The effects of different types of text and individual differences on view complexity about genetically modified organisms
View change about socio-scientific issues has been well studied in the literature, but the change in the complexity of those views has not. In the current study, the change in the complexity of views about a specific scientific topic (i.e. genetically modified organisms; GMOs) and use of evidence in explaining those views was examined in relation to individual factors and type of text (informational, persuasive, or narrative). Undergraduate students completed measures of their prior views about GMOs their epistemic beliefs about the nature of science, and activities related to food consumption. Participants then read either an informational, persuasive, or narrative passage about GMOs and again answered a question related to their views about GMOs. Participants who read the persuasive passage decreased in the complexity of their views, while those who read the narrative and expository passage increased in the complexity of their views. Additionally, while cultural activities related to the complexity of individuals’ views during the pretest, these significant differences were not evident at posttest after the text intervention. These findings can be used to help scientists and teachers better understand how to communicate information critical to understanding complex science and environmental issues to the public and their students.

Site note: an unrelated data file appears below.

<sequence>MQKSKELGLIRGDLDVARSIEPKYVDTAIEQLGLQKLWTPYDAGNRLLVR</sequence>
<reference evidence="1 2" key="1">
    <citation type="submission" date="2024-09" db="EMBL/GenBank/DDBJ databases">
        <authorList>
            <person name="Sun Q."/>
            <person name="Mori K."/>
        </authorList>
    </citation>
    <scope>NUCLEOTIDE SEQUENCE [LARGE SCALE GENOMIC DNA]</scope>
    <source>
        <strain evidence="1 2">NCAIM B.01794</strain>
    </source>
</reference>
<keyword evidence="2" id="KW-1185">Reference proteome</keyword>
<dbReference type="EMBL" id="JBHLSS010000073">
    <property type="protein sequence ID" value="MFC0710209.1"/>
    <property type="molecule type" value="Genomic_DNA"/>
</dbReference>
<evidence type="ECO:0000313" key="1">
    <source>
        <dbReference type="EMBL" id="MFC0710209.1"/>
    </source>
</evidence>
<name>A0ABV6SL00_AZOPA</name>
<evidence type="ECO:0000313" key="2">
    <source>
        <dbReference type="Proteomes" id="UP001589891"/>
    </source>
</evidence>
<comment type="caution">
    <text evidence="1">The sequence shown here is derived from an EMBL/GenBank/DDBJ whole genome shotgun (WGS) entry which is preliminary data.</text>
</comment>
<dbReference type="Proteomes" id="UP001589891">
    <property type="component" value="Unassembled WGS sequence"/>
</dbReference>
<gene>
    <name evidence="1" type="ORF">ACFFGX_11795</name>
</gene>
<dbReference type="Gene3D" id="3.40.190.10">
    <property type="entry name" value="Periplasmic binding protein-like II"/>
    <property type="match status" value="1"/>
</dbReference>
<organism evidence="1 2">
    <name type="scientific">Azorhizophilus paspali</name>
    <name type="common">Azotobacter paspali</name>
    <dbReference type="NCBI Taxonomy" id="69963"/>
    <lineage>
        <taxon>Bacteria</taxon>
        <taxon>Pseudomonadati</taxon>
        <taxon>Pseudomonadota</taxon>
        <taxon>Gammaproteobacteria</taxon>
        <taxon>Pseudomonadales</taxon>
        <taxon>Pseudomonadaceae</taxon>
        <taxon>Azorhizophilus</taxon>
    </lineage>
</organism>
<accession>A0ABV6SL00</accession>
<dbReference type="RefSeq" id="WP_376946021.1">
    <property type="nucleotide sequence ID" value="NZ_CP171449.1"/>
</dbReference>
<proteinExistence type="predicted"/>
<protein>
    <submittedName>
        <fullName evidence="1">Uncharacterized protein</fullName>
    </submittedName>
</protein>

International Journal of Science Education
Digital Object Identifier (DOI)
Dinsmore, Zoellner, B. P., Parkinson, M. M., Rossi, A. M., Monk, M. J., & Vinnachi, J. (2017). The effects of different types of text and individual differences on view complexity about genetically modified organisms. International Journal of Science Education, 39(7), 791–813. https://doi.org/10.1080/09500693.2017.1298871